5.4.1 History and the Temporal Turn: Returning to Causes, Effects and Diachronic Trends (2015), Pdf37
This essay, first published in 2015, welcomes the recent turn to long-term history, known as the Temporal Turn. Various implications follow. Historical periodisation is being reconsidered, to jettison outdated and rigid divisions. And attention is rightly returning to long-term causes, effects and trends – not forgetting deep continuities.
Can be read in conjunction with 5.4.6.
5.4.2 What on Earth is the ‘Temporal Turn’ and Why is it Happening Now? (BLOG/ 49, Jan., 2015)
A short review of the ‘what’ and ‘why’ of the intellectual return to studying history.
5.4.3 What Does the ‘Temporal Turn’ Mean in Practice – for Historians and Non-Historians Alike? (BLOG/ 50, Feb. 2015)
Can be read in conjunction with 5.4.1 and 5.4.2.
5.4.4 History Viewed Long (2008), Pdf2
This essay urges a return to including long-span (diachronic) History into the teaching syllabus at both secondary and tertiary level. History taught in fragments lacks its full meaning, if there is no long-term interpretative framework within which detailed studies can be located and debated. This text is also available on the Making History website of London University’s Institute of Historical Research. See too Interview with Penelope Corfield by Danny Millum (Aug. 2008), which appears in the same Making History website: www.history.ac.uk/makinghistory/resources/interviews/Corfield_Penelope.
Can be read in conjunction with 5.4.5.
5.4.5 Teaching History’s Big Pictures: Including Continuity as well as Change (2009), Pdf3
This essay considers why there has been a flight from looking at History over the long term, and advocates new ways of teaching students about History’s three dimensions, including deep continuities, gradual changes and revolutionary upheavals over time.
Can be read in conjunction with 5.4.1, 5.4.2, 5.4.3 and 5.4.4.
5.4.6 Historians & the Return to the Diachronic (2010), Pdf27
This essay, first published in 2010, reverts to an important theme for historical studies. In-depth analysis of short periods of micro-history is surely valuable. Yet micro-history means little without understanding the long-term frameworks of macro-history. Old models of inevitable progress or eternal class struggles are no longer convincing. Nor can theories of unremitting chaos or pure accident explain linked developments through time. This essay accepts that there were understandable reasons for the intellectual flight from diachronic history; but argues that the study of History must look for new and better ways to ‘think long’.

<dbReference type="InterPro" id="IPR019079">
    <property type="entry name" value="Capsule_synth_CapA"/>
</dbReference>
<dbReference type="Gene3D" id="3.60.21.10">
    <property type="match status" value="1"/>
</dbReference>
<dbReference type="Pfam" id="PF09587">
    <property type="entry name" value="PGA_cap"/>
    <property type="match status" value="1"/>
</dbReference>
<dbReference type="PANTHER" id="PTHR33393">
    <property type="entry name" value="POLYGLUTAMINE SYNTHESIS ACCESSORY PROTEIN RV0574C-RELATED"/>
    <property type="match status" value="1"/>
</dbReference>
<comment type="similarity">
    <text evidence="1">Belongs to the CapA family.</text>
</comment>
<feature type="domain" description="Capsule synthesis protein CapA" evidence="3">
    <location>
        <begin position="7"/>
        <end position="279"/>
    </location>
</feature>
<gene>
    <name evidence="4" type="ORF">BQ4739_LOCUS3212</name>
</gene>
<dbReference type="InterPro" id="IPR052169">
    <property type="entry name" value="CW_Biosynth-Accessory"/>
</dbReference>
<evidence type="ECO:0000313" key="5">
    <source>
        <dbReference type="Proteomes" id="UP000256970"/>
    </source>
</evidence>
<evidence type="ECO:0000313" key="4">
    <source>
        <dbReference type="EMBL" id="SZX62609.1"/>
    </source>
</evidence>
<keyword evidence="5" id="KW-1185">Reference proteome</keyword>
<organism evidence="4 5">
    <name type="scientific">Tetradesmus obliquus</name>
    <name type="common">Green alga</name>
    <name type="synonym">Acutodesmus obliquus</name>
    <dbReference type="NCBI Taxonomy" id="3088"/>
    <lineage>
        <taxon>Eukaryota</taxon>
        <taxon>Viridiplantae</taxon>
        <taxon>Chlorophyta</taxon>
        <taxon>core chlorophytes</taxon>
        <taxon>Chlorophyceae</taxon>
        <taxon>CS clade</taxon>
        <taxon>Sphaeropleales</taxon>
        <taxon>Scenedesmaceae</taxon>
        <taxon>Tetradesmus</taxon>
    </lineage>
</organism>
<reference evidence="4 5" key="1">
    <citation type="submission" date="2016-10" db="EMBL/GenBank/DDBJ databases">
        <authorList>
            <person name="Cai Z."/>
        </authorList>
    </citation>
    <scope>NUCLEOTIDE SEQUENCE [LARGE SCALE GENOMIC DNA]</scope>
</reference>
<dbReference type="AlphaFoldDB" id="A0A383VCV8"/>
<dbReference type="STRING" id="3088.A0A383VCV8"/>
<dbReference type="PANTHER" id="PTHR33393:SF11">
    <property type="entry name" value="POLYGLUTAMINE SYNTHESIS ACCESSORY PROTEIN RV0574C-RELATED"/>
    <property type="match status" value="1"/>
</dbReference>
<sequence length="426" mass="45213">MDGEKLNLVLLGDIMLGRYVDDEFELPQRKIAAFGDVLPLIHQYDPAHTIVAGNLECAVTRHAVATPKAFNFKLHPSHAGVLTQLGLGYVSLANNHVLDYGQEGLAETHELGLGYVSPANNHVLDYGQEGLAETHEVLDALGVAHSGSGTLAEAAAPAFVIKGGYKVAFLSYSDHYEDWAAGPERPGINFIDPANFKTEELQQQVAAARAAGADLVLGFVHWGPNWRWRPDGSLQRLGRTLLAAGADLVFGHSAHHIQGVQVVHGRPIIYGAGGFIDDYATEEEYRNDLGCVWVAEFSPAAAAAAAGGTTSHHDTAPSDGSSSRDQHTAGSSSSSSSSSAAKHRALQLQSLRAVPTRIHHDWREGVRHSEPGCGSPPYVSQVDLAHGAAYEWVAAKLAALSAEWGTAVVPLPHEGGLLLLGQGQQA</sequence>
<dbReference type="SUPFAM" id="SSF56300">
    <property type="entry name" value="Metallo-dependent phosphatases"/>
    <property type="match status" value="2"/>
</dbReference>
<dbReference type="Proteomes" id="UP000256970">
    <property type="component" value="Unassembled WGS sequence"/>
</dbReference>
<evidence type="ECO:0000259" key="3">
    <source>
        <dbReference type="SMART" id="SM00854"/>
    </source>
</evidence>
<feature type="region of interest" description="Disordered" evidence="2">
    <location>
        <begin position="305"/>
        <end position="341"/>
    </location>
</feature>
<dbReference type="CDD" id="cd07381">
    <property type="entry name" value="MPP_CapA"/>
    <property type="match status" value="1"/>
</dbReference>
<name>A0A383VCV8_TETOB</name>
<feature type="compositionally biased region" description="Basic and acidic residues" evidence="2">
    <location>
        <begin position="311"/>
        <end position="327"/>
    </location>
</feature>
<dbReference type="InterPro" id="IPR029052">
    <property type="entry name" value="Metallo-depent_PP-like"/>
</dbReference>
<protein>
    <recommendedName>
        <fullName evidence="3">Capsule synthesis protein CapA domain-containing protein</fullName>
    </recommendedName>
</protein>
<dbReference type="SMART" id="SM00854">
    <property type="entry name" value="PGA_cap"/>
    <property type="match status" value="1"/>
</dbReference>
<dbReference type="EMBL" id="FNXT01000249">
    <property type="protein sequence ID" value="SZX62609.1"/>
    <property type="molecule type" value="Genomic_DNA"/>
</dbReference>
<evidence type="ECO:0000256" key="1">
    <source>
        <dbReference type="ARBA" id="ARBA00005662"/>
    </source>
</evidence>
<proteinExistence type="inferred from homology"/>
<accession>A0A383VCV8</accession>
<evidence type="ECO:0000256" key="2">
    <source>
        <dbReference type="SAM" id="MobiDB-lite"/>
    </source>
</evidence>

Can be read in conjunction with 5.4.1.
5.4.7 Time & the Historians in the Age of Relativity (2015), Pdf38
Historians study, not Time in the abstract, but the long-term workings of Time as evidenced in the past. But approaches to the subject show considerable variations, especially in the light of changing social, cultural and intellectual preoccupations. This essay specifically examines the twists and turns of twentieth-century attitudes to long-term history, after Einstein’s intellectual dethronement of absolute Time. Micro-history and in-depth analysis became prominent. Big grand themes of ‘Progress’ and/or the Marxist variant with the inevitable triumph of communism became outmoded and discredited. In the 1990s, there was even a brief ‘postmodernist’ moment of anti-history. But long-term studies are now back on the map. Adieu to Time nihilism and atemporality. Back to history in an integral Space-Time (or Time-Space, as some analysts, including PJC, prefer).
The essay ends with the speculative thought that temporality (or Baktin’s Great Time) seems to be something akin to a unique and dynamic form of super-energy, holding and unfolding everything together in Time-Space. Such an idea is clearly not proposed as a scientific formulation. It’s nearer to a poetic sense of the cosmos being sustained within its own elastic bubble of Time, which persists throughout even while moving steadily onwards at a regular pace. It is the pulse-beat of the universe.
Penelope J. Corfield
Penelope J. Corfield is a historian, lecturer and education consultant. She currently serves as the President of the International Society for Eighteenth-Century Studies (ISECS).
contact me here